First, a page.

Add fun Christmas traditions to your learning and teaching during the Christmas holiday. We have traditions from different countries and 13 Christmas around the world lesson plans, activities, ideas, and crafts!
Before we get to Christmas traditions around the world, let’s talk a little about family Christmas traditions, whether you’re looking to create some or you want to add to your current traditions!
What are family Christmas traditions?
Family Christmas traditions are things that are done every year surrounding the holidays. Sometimes, they are passed down from generation to generation. Other times, they may be traditions that a family starts new and continues throughout the years. Examples of Christmas traditions are picking out a Christmas tree, sitting on Santa’s lap, drinking hot chocolate while decorating the tree, watching a specific holiday movie, and more.
13 Christmas Traditions for Families
Try these Christmas traditions with family:
- Read a Christmas books together each night.
- Do a yearly advent calendar.
- Make an old fashioned popcorn garland.
- Get matching family Christmas pajamas and watch family Christmas movies together.
- Turn off tech and play board games.
- Make Christmas ornaments from travels or special events over the past year.
- Create Christmas crafts and deliver them to kids at a hospital or elderly neighbors.
- Make an old-fashioned recipe and then give it as a gift.
- Get a group together and go Christmas caroling at a nursing home.
- Have a Christmas cookie decorating party with a hot chocolate bar.
- Start the pickle ornament tradition and give a gift to the person who finds it!
- Go to a Christmas Eve service.
- Fill a thermos with hot chocolate, grab some cups, and drive around neighborhoods looking at Christmas lights and displays.
Walk This World at Christmastime Children’s Book
Walk This World at Christmastime is a fantastic children’s book to add to your Christmas traditions around the world learning.
(It’s so cool that I had to come back here and update this post after we got the book!)
Each set of pages covers different countries and their traditions at Christmas … in lift-the-flap format!
(Who doesn’t love lift the flaps? My daughter is 11 years old and LOVED this book … and so did I!)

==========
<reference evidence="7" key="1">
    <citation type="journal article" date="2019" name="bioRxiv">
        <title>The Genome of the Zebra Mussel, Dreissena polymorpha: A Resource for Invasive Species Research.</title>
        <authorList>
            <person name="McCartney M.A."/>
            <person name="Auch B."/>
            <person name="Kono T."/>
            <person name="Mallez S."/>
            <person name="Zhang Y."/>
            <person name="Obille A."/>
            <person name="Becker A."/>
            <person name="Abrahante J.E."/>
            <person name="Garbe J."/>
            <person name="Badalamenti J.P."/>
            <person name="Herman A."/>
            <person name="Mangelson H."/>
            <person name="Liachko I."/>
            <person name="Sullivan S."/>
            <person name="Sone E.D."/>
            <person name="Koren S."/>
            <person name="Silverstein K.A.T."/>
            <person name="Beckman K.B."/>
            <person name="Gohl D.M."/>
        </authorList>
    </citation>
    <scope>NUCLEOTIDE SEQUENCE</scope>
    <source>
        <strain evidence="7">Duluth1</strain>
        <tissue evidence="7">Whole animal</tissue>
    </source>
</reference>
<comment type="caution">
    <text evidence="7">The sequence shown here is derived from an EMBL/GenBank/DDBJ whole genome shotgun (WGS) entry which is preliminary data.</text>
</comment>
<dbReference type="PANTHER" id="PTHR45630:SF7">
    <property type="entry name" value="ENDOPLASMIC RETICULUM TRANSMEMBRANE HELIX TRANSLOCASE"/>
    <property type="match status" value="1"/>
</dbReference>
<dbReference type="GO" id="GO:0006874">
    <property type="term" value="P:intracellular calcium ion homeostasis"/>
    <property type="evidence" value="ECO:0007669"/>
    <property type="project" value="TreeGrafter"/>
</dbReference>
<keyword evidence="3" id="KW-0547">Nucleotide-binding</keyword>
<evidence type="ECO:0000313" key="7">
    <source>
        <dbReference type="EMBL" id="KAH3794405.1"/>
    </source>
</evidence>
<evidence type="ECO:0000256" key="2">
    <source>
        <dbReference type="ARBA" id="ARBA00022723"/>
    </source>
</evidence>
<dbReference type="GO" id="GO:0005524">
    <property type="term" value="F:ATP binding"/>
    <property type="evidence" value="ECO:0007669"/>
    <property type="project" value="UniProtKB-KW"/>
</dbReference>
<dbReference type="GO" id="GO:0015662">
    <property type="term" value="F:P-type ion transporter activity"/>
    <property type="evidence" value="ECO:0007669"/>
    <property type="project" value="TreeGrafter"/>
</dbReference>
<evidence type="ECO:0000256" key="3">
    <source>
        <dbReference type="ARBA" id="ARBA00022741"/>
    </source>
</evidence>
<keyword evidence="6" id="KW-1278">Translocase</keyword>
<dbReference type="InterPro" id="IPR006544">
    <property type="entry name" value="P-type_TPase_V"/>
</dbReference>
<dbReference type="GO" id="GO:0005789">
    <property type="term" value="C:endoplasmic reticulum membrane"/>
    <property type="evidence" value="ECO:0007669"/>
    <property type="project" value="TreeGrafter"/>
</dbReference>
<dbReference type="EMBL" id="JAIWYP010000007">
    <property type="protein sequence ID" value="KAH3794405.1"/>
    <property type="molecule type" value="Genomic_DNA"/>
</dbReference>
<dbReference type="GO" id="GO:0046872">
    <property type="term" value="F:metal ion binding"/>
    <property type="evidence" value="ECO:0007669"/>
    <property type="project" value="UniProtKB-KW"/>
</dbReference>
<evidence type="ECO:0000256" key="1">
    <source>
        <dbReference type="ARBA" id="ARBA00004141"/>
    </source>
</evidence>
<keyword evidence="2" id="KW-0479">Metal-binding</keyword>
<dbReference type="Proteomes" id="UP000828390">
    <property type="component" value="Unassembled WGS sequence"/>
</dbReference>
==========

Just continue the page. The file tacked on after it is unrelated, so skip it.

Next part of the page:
Along with the regular flaps, there are also numbered flaps so you could actually use this book as an advent calendar option, too!
THIS IS ONE OF THE BEST KIDS’ BOOK I’VE BOUGHT IN A LONG TIME!
Now that we’ve covered some Christmas traditions for families, let’s take at a look at how others celebrate the holiday season in different countries with Christmas traditions around the world!
Christmas Traditions from Around the World
Christmas Traditions in America
Christmas Traditions in the USA can be religious based or secular.
Christians celebrate the season as a time of the birth of Jesus and may attend church and participate in additional religious activities throughout the season.
Many families, both religious and secular, put up Christmas trees and decorate them with ornaments.
The time is usually centered around family and friends enjoying a big meal and exchanging gifts, which can happen on Christmas Eve or Christmas Day.
Many American children believe that a jolly man called Santa Claus brings them gifts and fills their stockings (hanging from a fireplace mantel) with treats, which they open on Christmas morning, December 25.
Americans say, “Merry Christmas!”
Christmas Traditions of Canada
Canadian Christmas traditions are similar to Christmas traditions in America.
Canadian families also decorate a Christmas tree and exchange gifts.
Christians also celebrate the birth of Jesus on Christmas Day, December 25.
Some Canadian children also believe in Santa Claus, who brings gifts on Christmas morning.
In Canada, they say Merry Christmas or even “Joyeux Noel,” since it’s also a French speaking country.
Christmas Traditions from Germany
In Germany, Santa Claus or Father Christmas, called der Weihnachtsmann, brings presents for children on December 24, which is the main day for the holiday.